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Sarkozy announces justice reform

Nicolas Sarkozy and Rachida Dati at the Court de Cassation
Sarkozy greeted Rachida Dati back to work outside the court

President Nicolas Sarkozy has announced major changes to the French judiciary, bringing it closer to the system used in the English-speaking world.

President Sarkozy said he wanted to abolish investigating magistrates, who currently act as independent judges - a system brought in by Napoleon.

The changes would allow state prosecutors and the police to take the lead in investigations instead.

Critics say the move would leave the system open to political interference.

At present the investigating magistrate plays a powerful and independent role in certain cases, overseeing investigations by police and prosecutors, examining the evidence, and deciding if a case should go to trial.

State prosecutors, who answer to the justice minister, are now expected to take over criminal cases.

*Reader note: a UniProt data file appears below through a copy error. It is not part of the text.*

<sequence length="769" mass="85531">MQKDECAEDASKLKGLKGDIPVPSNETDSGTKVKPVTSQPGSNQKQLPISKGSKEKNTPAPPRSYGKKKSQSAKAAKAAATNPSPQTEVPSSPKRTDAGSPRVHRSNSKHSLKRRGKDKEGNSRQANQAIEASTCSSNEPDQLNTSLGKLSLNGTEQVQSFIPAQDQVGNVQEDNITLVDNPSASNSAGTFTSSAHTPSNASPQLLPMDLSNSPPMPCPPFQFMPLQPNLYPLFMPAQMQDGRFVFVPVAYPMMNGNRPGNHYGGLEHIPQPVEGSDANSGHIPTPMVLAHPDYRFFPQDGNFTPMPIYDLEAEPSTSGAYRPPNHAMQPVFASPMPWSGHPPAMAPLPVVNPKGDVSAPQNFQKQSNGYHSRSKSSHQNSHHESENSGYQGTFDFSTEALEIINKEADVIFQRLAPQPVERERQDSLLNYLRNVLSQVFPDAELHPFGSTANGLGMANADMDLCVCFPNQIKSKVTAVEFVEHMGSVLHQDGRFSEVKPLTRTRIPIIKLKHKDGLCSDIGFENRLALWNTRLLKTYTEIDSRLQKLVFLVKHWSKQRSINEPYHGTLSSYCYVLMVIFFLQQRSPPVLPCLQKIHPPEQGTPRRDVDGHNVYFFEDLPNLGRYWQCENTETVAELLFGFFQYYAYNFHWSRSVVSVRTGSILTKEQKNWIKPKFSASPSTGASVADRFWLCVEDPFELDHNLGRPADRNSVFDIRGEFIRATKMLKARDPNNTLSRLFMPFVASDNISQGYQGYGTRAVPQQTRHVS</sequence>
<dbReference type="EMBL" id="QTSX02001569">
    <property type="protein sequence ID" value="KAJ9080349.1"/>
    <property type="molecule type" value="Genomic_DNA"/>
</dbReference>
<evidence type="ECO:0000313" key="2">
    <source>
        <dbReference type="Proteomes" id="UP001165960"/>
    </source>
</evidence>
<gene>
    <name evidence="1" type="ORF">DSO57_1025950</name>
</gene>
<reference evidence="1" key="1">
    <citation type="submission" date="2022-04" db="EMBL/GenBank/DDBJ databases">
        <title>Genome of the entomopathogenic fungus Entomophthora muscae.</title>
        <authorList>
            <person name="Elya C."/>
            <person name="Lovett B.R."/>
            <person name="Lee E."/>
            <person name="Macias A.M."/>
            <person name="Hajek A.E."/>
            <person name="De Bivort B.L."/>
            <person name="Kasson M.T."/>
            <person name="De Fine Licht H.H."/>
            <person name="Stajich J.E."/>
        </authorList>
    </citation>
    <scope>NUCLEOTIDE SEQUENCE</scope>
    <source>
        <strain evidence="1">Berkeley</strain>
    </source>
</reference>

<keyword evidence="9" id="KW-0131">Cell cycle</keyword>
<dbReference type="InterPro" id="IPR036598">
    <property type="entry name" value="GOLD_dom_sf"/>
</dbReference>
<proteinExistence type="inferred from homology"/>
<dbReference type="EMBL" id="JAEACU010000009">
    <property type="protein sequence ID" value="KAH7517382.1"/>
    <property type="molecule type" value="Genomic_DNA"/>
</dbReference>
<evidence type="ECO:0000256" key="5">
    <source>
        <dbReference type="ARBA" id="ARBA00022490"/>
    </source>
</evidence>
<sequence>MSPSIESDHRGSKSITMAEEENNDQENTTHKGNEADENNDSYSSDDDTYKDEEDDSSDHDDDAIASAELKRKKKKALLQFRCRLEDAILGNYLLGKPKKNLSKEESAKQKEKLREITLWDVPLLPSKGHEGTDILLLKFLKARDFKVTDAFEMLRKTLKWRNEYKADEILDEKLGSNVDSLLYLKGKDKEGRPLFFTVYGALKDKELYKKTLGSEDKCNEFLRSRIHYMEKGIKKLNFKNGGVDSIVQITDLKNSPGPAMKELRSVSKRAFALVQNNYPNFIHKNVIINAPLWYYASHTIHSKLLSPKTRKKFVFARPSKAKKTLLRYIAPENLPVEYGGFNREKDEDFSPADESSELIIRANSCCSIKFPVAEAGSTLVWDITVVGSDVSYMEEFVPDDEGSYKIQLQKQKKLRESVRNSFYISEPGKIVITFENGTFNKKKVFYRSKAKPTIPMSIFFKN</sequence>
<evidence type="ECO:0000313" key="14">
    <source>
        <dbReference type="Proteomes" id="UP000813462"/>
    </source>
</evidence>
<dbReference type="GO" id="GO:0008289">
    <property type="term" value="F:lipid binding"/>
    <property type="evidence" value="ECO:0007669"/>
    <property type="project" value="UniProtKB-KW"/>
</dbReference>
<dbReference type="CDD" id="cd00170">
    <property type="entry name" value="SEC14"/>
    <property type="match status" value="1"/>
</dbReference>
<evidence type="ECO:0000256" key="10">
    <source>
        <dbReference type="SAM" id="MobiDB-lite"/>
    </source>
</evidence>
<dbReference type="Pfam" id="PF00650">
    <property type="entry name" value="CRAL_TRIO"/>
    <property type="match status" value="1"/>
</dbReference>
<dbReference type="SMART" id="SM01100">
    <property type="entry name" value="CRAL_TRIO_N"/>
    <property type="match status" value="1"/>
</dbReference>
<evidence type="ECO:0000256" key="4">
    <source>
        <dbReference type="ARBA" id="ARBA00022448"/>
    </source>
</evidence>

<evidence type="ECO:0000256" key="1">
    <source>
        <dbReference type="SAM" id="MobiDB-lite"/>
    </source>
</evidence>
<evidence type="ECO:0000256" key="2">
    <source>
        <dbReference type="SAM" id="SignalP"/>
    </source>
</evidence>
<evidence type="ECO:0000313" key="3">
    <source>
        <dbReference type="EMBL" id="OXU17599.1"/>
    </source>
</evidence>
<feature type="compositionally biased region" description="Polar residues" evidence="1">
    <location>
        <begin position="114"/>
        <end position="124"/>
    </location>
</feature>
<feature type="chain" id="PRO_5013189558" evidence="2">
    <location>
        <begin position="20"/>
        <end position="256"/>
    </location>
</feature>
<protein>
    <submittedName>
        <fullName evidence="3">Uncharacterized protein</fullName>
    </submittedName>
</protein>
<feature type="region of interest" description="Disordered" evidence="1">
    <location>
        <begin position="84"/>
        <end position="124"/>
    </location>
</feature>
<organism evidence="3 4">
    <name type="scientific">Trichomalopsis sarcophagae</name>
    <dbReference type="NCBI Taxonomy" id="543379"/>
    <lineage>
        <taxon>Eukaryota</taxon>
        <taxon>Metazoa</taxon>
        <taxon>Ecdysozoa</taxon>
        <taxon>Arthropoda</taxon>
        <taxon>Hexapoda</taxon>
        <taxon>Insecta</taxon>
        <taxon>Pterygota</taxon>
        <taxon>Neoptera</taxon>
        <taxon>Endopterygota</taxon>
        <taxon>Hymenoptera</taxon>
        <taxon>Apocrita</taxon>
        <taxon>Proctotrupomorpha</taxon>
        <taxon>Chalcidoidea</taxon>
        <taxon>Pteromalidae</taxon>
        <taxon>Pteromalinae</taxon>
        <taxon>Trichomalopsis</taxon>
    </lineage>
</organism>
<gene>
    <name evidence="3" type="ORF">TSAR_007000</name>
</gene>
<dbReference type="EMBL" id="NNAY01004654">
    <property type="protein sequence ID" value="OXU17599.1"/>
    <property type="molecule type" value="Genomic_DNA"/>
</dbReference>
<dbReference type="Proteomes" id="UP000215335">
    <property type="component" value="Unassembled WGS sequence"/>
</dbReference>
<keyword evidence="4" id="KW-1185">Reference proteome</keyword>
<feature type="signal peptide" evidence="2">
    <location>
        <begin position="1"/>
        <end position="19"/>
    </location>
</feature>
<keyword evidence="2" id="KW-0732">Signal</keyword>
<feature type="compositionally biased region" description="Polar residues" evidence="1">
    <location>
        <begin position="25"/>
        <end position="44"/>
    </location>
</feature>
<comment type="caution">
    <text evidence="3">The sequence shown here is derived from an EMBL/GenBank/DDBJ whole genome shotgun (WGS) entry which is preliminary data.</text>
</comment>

Such a change would be in line with recommendations made after a high-profile paedophilia case eight years ago - the Outreau scandal - in which more than a dozen people were wrongfully jailed following a flawed investigation by a young magistrate.

It would bring the French justice system closer to those used in much of the English-speaking world.

The government says it will speed up legal processes.

Around 100 lawyers and magistrates demonstrated on the steps of the Appeal Court, where Mr Sarkozy made his speech.

Unions representing magistrates warn the changes would compromise the independence of the French system.

Some have suggested that Mr Sarkozy is taking revenge against the independent judges who have led several far-reaching corruption probes into the affairs of leading politicians and businessmen.

Listening to the speech was the controversial Justice Minister, Rachida Dati, back at work just five days after giving birth to a daughter.

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